No Country For Old Men – Film Review
Cast: Tommy Lee Jones, Josh Brolin, Javier Bardem, Woody Harrelson, Kelly MacDonald
Directors: Joel and Ethan Coen
Synopsis: When a man stumbles across a drug deal that has gone sour and finds a suitcase with a large amount of cash, he finds himself being pursued by a relentless hit-man who will stop at nothing to reclaim the cash…
Review: What would you do if you happened to come across a substantial amount of cash that you found in the desert? Chances are you’d probably take the loot and run as fast as you could for the hills. Yet what if you knew (somehow) that the money was the subject of a drug deal that had gone just a bit awry? Would you think twice? You might well do if you knew that there was a psychopathic man after you, who will stop at nothing to recover the loot from said drug deal.
Adapted from the novel of the same name by Cormac McCarthy, at the centre of this thriller is Llewelyn Moss (Brolin) who upon finding the aforementioned loot does decide to bag the cash and make a run for it, along with his wife Carla Jean (MacDonald). However his pursuer Anton Chigurh (Bardem) is the crazy mofo who is after the cash, and possess machine like determination in order to hunt Moss down and reclaim the cash. Thus this gives the audience a game of cat and mouse, that is brilliantly written and expertly brought to the screen by the Coen brothers. Right from the moment the chase begins, the tension begins and never abates until the credits role. The dialogue is minimal in some scenes but the tension remains high throughout the two hour run time as you watch this chase unfold.
The film is bolstered immeasurably by the performances of its three main actors, all of whom give excellent performances, Tommy Lee Jones is perfect as the gruff Sheriff Ed Tom Bell who becomes involved in the chase between Moss and Chigurh, all the while becoming horrified with what the world has become. Brolin, as the mouse in the chase, is also excellent determined to do whatever it takes to survive, mainly due to the strong love of his wife . Yet, it is undoubtedly Bardem who gives the most impressive performance. Here’s a man who could make the most innocuous conversation sound utterly terrifying, such as a conversation about the toss of a coin. He hunts his prey with Terminator like efficiency with even a terrifying haircut! He will spare no one in his quest to reclaim the cash, and is certainly remains one of the finest psychopathic, menacing villains that has ever been put to the big screen.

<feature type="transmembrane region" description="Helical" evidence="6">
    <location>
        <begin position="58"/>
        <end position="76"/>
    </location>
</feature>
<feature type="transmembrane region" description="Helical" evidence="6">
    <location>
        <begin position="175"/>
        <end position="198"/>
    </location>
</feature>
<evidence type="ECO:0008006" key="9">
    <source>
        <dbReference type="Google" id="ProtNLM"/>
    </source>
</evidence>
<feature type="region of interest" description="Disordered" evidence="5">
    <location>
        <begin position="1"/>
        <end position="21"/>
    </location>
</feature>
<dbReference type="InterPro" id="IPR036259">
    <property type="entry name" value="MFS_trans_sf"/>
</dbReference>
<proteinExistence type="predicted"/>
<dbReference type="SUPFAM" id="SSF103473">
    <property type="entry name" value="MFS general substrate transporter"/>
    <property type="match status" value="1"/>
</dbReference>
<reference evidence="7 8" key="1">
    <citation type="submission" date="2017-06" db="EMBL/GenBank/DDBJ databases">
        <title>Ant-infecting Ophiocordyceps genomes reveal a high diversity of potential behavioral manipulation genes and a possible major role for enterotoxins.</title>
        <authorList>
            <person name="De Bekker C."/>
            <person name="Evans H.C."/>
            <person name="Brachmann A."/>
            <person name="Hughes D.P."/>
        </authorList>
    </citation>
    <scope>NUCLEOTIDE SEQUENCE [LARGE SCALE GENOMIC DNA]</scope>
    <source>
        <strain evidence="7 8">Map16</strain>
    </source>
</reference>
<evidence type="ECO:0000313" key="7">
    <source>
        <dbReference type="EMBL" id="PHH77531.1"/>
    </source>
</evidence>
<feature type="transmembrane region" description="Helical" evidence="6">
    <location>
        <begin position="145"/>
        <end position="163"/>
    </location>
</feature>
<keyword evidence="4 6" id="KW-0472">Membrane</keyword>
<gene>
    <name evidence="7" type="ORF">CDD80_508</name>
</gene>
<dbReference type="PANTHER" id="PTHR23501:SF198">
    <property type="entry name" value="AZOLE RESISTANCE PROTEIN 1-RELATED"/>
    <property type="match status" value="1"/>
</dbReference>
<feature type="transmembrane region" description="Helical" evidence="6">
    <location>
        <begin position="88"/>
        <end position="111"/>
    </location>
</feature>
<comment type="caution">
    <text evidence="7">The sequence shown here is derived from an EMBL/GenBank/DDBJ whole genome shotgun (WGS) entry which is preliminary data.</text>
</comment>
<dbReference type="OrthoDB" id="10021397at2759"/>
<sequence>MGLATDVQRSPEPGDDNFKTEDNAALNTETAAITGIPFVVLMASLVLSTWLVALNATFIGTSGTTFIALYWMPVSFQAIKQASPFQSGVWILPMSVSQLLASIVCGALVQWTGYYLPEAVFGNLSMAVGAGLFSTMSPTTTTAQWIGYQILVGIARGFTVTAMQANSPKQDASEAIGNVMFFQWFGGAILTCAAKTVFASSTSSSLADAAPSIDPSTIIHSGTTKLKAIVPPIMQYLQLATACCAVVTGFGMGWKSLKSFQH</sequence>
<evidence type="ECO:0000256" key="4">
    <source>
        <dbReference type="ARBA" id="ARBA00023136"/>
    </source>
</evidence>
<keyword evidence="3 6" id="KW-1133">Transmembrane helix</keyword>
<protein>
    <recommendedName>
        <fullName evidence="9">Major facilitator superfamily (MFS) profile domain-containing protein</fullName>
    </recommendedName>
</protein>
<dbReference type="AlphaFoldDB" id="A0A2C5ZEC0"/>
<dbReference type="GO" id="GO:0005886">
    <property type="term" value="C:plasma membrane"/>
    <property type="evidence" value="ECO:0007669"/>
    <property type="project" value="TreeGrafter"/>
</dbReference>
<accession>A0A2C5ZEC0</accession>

The Coens masterful writing, lifting McCarthy’s novel from page to screen excellently, and their exquisite direction is aided by the usually flawless cinematography from Roger Deakins, marking his incredible 8th collaboration with the Coens. Both were recipients of Oscar nods for their incredible work, and in the case of the Coens, it was three times a charm as took home the prizes for directing, writing for an Adapted Screenplay and Best Picture, as well as a well earned triumph for Bardem for Supporting Actor. Sadly Deakins did not take home the gong for cinematography, but the sheer quality of his work remains crystal clear. What also remains clear is that this is one of, if not, the finest pieces of work from the Coens. The ending leaves much open to interpretation, as such, it may jar with some, but when you sit down and assess everything you have witnessed, it is absolutely perfect, a word that could be used to describe just about every aspect of this extraordinary film.